Entirely too much money is unnecessarily spent on public school students. According to www.npr.org, in the 2009-2010 school year, depending on location, $6,000-$19,000 was spent per student (Vo). According to the NationalCenter for Education Statistics (NCES), in the 2009-2010 school year the national average cost per student was $12,742. All that covers is administrative fees, teacher’s salaries, books, and meals. Additionally, parents of public school students are still required to pay out-of-pocket fees for uniforms and activities sponsored by the school. Homeschoolers, for a basic academic curriculum that covers the major required subjects (math, English, science, etc.), can spend, for new books, as little as $125 per student according to www.hslda.org (HSLDA). Most homeschoolers, however, can even get away with spending less than that by buying used text books online, and from home school book stores. Some families even get their books for free by trading with other home school families.
Even with the additional costs of extra curricular activities such as music lessons, clubs, and involvement in sports teams to name a few, the annual cost of homeschooling is still far less than that of public school students. For example, public school students, playing sports often pay (up to) thousands of dollars in “optional” fees. These fees may include: clothes, team photos, team outings, extra equipment, summer camps, etc. Homeschoolers wishing to play sports, depending on the state, are typically limited to community teams. I myself played softball on a local “Little League” team for 8 years. In that 8 years my parents spent around $1,500 which some public school students can spend in one year. Often times, homeschoolers barter with teachers for their various services, getting lessons for little to no cost. For example, I used to take horse back riding lessons for my gym credit. I couldn‘t afford the lessons by myself so I worked out a deal with the instructor that I would work in her barn in exchange for my lessons, which I did for 4 years.
Homeschooling allows parents to more effectively accommodate learning disabilities and learning styles than public schools. Homeschool parents can tailor their curriculum to fit their child’s needs and abilities. In many public school settings children who are not able to participate on the same level as their peers are often pigeonholed. Some schools try to accommodate these students and succeed, but unfortunately, many fall short. Students with special needs and/or learning disabilities are often separated into “Special Education” classes where they aren‘t provided with adequate encouragement to succeed. This often leaves students feeling socially isolated, and in some cases convinces children that they are dumb. Children with special needs, in many cases, have a voracious passion for learning but more times than not public schools are stretched so thin with able bodied students, disabled students are nearly forgotten.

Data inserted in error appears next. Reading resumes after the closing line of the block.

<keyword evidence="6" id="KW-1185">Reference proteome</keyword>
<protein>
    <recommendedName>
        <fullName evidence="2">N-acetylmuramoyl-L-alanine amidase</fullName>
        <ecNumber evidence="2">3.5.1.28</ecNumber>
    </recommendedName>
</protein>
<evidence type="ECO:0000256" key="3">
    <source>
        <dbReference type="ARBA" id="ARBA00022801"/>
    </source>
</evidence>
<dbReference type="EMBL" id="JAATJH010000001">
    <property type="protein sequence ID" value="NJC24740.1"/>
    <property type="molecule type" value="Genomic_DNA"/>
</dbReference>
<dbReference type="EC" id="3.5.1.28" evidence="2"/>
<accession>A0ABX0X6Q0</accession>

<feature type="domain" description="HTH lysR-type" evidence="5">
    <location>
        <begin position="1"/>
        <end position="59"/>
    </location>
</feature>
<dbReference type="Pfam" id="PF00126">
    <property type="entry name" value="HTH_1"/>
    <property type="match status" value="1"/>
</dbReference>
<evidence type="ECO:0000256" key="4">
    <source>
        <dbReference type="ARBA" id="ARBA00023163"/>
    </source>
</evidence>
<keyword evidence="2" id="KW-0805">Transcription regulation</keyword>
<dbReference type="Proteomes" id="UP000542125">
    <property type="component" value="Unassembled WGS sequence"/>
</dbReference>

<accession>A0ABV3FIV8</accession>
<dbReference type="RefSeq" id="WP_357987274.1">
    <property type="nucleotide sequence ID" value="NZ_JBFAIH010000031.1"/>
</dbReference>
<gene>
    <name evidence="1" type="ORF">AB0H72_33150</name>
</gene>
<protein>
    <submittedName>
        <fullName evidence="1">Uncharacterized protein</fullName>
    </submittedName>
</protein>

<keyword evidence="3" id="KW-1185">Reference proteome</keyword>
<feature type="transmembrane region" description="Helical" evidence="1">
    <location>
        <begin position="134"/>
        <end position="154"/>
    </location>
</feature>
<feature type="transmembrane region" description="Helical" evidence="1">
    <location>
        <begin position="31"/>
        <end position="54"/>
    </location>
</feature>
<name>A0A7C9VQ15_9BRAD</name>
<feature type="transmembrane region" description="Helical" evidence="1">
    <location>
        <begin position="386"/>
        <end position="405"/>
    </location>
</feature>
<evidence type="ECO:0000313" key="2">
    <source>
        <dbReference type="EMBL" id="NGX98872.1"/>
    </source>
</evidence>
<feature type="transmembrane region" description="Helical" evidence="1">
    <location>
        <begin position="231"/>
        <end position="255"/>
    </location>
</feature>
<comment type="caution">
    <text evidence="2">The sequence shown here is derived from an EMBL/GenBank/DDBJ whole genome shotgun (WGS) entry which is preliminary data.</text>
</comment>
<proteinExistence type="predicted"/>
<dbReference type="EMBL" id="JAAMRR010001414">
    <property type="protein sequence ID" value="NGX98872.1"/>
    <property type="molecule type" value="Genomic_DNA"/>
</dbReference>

Statistics show that homeschooling is more effective when it comes to educating our children. Recent statistics show that on average homeschooled students do better on SATs and ACTs, and are more attractive to colleges than public school students. According to an article written by Tim Willingham found on www.dailyinfographic.com, in 2009 homeschoolers outperformed public school students on the SAT’s. He compiled statistics from 4 different sources which include the National Home school Education Research Institute (www.nheri.org), the NationalCenter for Education Statistics (www.nces.ed.gov), the College Board (www.professionals.collegeboard.org) and The Home School Legal Defense Association (www.hslda.org). In 2009 the national public school SAT scores ranked in the 50th percentile in reading, language, math, science, and social studies while in the same year home schoolers ranked in the 89th, 84th, 84th, 86th, and 84th respectively (Willingham).